In the last six years, St. Patrick's Day in Farmington has brought with it two homicides and an officer-involved civil rights violation. Traffic officers said the holiday may also bring an increase in calls for alcohol-related crimes.
"I'm not aware of any statistics that would indicate there would be more crime on St. Patrick's Day," Farmington Mayor Tommy Roberts said. "I think it's wise to take precautions anytime there is a holiday and there may be more parties and drinking."
Farmington police and San Juan County Sheriff's Office officials said the homicides were not directly connected to St. Patrick's Day. But both agencies will be increasing traffic patrols throughout the holiday weekend.
"It's a drinking holiday. It's St. Patrick's Day, and it's tradition to celebrate it with corned beef, (cabbage) and green beer," Farmington police Sgt. Dave Monfils said. "There's an array of crimes related to alcohol for those who can't handle it."
Monfils said Farmington police officers participated in a DWI checkpoint with New Mexico State Police on Friday night and there will be more Farmington officers patrolling for DWI and other traffic violations throughout the weekend.
The state of New Mexico provides grant money to law enforcement agencies throughout the state to increase DWI enforcement around St. Patrick's Day and spring break. Both Farmington police and the
Monfils said Farmington police's traffic division will have more than double the number of officers on patrol this weekend.
Farmington police typically have two to three officers patrolling for DWI during weekend shifts, Monfils said. The grant will allow the department to put an extra three to five officers on DWI patrol throughout the weekend.
"We are going to be out and I'd encourage everyone whose going to be out to have fun and be safe," he said.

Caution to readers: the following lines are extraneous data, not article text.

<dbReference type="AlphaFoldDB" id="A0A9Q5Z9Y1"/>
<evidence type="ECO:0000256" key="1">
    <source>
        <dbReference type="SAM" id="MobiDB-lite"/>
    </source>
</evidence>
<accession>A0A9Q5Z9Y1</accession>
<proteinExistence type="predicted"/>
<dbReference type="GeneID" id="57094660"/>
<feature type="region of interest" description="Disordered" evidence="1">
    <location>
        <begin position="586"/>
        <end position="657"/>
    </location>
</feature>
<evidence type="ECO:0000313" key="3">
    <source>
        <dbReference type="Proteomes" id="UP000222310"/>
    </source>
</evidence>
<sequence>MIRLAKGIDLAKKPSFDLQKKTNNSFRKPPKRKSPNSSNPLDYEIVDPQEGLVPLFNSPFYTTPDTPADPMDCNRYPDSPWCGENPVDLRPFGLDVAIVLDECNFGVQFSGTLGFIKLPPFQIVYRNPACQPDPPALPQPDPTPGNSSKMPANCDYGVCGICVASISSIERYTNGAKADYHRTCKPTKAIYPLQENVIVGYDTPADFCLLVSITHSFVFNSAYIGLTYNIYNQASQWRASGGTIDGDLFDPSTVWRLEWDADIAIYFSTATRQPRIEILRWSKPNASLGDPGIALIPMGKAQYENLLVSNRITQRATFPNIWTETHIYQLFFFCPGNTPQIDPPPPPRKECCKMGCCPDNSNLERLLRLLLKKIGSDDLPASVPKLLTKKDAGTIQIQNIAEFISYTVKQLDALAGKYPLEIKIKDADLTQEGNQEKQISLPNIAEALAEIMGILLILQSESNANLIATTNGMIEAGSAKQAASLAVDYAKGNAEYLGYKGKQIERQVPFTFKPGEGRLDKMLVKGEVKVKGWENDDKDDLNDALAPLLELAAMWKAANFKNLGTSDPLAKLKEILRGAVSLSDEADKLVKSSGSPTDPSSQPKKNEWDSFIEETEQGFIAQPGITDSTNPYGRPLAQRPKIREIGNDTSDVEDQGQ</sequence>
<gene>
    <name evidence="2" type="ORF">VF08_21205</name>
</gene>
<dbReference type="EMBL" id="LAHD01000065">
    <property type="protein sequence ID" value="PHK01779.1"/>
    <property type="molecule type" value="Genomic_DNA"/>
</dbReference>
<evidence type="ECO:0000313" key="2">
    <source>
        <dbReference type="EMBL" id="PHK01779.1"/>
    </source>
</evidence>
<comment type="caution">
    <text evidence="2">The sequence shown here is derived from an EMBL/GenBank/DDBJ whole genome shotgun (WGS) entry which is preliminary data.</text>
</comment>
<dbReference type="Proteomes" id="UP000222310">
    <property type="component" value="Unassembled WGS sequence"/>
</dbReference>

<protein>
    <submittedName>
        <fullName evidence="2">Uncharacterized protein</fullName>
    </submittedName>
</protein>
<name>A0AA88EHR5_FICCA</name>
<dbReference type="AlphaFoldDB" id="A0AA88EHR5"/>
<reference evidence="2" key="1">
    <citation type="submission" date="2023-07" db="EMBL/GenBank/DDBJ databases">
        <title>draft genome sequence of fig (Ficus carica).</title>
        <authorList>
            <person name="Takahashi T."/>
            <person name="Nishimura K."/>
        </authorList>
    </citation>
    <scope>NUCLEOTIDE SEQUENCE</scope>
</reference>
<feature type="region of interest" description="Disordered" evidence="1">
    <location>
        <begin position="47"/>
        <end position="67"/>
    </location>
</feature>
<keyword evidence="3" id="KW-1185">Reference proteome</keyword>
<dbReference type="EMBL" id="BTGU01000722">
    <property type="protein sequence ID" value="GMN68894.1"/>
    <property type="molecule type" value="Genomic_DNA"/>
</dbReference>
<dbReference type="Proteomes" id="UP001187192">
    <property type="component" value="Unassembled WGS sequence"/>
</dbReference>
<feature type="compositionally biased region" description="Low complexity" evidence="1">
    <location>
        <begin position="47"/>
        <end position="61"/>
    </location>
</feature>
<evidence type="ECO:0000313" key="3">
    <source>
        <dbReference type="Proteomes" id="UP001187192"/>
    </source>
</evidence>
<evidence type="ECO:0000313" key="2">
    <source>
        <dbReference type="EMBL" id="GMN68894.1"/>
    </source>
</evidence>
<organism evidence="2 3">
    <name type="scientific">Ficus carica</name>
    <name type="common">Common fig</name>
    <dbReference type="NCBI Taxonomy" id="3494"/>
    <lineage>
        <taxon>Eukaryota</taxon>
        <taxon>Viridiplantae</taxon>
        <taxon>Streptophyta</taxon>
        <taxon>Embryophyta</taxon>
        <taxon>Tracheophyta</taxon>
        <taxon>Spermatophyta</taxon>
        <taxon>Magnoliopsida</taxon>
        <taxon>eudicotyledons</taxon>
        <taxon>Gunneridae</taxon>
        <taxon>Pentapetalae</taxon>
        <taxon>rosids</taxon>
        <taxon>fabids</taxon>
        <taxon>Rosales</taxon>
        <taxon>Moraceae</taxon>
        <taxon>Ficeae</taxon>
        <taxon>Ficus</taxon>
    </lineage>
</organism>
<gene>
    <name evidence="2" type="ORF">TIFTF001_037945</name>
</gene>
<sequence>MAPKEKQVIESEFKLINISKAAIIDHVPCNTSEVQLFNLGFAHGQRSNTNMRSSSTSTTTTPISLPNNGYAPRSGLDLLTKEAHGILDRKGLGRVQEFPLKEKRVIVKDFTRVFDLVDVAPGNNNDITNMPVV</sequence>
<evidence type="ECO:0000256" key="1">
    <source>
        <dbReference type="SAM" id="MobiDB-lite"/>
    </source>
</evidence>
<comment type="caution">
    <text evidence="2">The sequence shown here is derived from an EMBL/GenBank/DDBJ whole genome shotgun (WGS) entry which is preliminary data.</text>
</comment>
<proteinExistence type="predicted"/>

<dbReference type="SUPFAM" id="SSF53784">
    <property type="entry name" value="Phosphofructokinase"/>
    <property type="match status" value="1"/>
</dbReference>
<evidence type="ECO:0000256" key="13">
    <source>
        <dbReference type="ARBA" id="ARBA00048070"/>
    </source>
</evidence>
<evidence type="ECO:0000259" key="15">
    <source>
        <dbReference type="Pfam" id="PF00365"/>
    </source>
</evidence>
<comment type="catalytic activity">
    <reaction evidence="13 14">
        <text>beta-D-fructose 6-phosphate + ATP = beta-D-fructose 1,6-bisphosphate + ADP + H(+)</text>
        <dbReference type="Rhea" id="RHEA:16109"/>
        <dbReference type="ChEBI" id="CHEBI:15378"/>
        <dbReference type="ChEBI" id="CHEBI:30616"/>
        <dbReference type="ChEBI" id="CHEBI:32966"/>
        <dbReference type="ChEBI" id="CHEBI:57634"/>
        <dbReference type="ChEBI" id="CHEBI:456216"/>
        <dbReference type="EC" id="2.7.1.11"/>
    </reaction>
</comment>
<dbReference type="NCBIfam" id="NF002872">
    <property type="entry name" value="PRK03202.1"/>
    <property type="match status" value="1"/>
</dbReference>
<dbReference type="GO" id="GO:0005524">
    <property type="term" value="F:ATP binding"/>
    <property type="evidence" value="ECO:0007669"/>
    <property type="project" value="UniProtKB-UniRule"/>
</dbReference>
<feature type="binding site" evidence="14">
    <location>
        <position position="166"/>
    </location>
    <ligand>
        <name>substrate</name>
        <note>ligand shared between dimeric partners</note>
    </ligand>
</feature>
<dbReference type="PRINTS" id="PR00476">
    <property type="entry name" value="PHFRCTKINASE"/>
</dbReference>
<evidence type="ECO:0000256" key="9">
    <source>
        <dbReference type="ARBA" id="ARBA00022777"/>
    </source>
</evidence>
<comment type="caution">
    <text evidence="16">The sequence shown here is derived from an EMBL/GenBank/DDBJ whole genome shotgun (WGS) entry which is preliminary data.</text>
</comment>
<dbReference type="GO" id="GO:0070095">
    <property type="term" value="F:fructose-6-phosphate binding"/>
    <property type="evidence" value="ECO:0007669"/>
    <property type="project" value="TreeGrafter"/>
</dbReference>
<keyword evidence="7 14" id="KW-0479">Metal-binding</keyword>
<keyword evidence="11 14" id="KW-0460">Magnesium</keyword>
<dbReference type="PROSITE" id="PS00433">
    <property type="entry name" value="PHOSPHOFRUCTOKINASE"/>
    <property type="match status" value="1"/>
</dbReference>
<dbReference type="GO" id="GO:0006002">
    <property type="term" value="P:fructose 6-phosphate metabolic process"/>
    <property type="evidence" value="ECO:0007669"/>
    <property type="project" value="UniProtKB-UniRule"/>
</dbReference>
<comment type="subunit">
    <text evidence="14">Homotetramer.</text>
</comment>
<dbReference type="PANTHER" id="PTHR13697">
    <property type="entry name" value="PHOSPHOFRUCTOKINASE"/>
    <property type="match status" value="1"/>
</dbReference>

The San Juan County Sheriff's Office has eight to 10 deputies on patrol at any given time during weekend shifts, said Sgt. Scott Facka. The office will use state grant money to add another three to four deputies to the streets to patrol for DWI cases.
"It can be a busier weekend because of how people think they should celebrate St. Patrick's Day," Facka said. "But I don't have the numbers to say there's an increase" in crime.
In recent years, violent and high-profile crime have occurred on the holiday.
During the end of a St. Patrick's Day party in 2007, Kailie Sitta, a 15-year-old Farmington High School sophomore, was shot and killed outside of a home on 603 Taos Ave., which is part of a neighborhood just south of Farmington city limits.
Danny Vargas, who lived at the home on Taos, was charged with murder in Sitta's death but charges against him were dropped. The case remains unsolved.
At the same home at the end of a St. Patrick's Day Party in 2012, Raul Avalos allegedly shot Demetrius Garrett in the chest. Garrett survived the initial shooting but he died in November. Prosecutors believe his death was a result of the shooting.
Avalos was arrested for the shooting the day it happened and in December prosecutors amended charges to include first-degree murder.
On St. Patrick's Day 2011, San Juan County Sheriff's Officer Dale Frazier responded to downtown Farmington after a fight was reported at Three Rivers Brewery.
Frazier got into an altercation with Donovan Tanner and beat the Native American man with his flashlight.
The encounter was captured on Frazier's patrol cars camera. Frazier was released from the sheriff's office and later convicted of a civil rights violation in federal court.
"Those crimes were not a direct reflection of the St. Patrick's Day holiday," said Farmington Police Sgt. Kent O'Donnell. And San Juan County Sheriff's Office Lt. Cory Tanner said the homicides weren't related to St. Patrick's Day.
"I think it had more to do with the people involved and their lifestyle than the day of the year," he said.
O'Donnell said other than the traffic division, Farmington police won't have an increase of patrol officers this weekend.
"It's on a Sunday, people have to work the next day, it won't be a big deal," he said.
Ryan Boetel may be reached at firstname.lastname@example.org; 564-4644. Follow him on Twitter @rboetel.